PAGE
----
For the casual observer of U.S. currency (who are becoming fewer as less of us use paper money on a regular basis), you might have taken note of the different symbols, the colors, the holograms, and of course the faces on the fronts.
What you might not have noticed if your interests don’t extend beyond casual is that some of the serial numbers end with an asterisk.
Now that you know, you’ll notice for sure, so let me go ahead and answer the question as to why!
All modern currency in the States contains a 10- or-11-digit serial number that makes it unique from all others. The bills with 10-digit numbers were printed before 1996, and the ones since have 11 digits.
The first letter of the serial number (found on newer bills) represents the bill’s series – the year in which the design of the bill was approved for production. Series are changed for different reasons, like when there is a new secretary of the treasury, and hence a new signature.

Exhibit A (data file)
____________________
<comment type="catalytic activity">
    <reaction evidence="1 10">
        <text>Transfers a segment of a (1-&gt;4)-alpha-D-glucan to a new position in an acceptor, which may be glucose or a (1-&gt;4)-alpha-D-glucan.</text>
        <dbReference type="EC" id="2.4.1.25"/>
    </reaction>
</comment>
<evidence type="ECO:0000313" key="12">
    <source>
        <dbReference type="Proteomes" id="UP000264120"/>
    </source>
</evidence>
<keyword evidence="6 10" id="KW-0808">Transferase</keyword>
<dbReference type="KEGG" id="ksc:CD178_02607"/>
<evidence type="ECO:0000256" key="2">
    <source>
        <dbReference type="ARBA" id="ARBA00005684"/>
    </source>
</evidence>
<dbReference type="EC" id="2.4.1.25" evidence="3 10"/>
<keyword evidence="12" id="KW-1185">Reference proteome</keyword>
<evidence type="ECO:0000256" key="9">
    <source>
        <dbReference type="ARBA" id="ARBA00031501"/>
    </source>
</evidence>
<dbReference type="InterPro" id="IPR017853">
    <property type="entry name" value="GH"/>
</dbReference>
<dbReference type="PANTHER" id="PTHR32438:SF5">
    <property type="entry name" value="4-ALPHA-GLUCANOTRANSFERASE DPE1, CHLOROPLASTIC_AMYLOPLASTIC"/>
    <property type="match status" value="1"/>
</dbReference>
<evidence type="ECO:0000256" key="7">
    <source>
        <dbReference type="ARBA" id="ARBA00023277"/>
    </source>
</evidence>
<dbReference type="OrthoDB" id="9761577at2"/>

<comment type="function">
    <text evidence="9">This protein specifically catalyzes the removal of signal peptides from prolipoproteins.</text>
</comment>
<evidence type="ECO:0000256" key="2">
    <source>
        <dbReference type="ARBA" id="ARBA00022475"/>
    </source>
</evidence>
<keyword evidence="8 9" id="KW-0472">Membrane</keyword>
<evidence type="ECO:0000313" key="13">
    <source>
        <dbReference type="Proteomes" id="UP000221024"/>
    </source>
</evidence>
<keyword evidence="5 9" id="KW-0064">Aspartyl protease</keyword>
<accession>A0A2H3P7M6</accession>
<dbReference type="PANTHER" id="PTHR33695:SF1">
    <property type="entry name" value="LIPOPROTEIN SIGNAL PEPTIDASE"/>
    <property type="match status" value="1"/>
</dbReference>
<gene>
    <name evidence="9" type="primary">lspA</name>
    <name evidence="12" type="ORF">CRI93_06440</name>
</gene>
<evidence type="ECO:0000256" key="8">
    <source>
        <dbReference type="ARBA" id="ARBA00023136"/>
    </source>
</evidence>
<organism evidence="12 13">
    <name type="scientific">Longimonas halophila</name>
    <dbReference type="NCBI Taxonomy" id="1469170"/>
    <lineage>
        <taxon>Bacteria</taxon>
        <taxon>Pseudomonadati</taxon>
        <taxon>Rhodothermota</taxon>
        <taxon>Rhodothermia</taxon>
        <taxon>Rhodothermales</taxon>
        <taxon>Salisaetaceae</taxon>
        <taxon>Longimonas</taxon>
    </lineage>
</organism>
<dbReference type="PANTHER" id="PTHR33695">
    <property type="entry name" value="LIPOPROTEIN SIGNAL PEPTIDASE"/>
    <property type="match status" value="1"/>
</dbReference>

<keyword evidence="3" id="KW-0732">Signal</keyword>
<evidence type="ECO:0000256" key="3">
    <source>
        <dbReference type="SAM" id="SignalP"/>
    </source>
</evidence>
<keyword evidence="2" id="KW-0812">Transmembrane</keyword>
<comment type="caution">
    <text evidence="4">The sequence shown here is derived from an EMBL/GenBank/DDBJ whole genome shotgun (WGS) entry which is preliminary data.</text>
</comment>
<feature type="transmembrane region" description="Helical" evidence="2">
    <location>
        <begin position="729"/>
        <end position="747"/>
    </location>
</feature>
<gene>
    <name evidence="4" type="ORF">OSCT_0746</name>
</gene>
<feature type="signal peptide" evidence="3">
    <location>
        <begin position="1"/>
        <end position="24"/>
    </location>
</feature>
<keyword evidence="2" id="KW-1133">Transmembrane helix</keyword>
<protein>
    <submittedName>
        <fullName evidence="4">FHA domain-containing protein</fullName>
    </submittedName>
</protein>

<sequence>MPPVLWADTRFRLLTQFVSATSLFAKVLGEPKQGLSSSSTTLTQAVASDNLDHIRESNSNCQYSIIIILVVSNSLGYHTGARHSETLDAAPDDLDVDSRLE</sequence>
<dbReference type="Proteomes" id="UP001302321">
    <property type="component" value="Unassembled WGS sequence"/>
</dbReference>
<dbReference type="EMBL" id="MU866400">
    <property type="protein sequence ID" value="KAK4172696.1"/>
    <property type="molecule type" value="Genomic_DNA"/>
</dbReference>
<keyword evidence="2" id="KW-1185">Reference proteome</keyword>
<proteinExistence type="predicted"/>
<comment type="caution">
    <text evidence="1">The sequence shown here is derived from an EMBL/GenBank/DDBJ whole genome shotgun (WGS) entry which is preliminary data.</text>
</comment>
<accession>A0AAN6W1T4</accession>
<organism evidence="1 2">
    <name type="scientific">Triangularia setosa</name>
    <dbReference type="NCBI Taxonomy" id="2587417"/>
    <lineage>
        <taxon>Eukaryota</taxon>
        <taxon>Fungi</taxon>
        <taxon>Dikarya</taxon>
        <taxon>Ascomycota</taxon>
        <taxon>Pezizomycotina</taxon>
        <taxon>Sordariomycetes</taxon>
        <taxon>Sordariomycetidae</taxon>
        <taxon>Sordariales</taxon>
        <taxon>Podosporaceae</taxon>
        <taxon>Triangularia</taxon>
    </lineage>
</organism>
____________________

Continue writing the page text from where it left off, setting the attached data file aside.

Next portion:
The second letter represents the district of the Federal Reserve that issued the bill – there are 12, meaning the letters range from A to L.
Next are eight numerical digits that are the bill’s unique ID number, and then a final letter was added to increase the possible number of serial numbers for each bill.
If there’s a star at the end of your bill’s serial number, it means you’re holding a replacement note.
When a normal press run is interrupted by a printing error that renders a set of bills unusable, replacements notes are issued. They have a sequence of their own, with the * at the end instead of a final letter.
They’re not used often – around one error occurs every 100,000 U.S. bills – but even though they’re rare, they’re not worth any more than a regular bill.
If you find one with an interesting number, like 000000001 or one that’s all 9s, you may have a collector’s item on your hands.
The only way to know for sure is to ask some hobbyists or serious collectors – welcome to the deep end, my friends!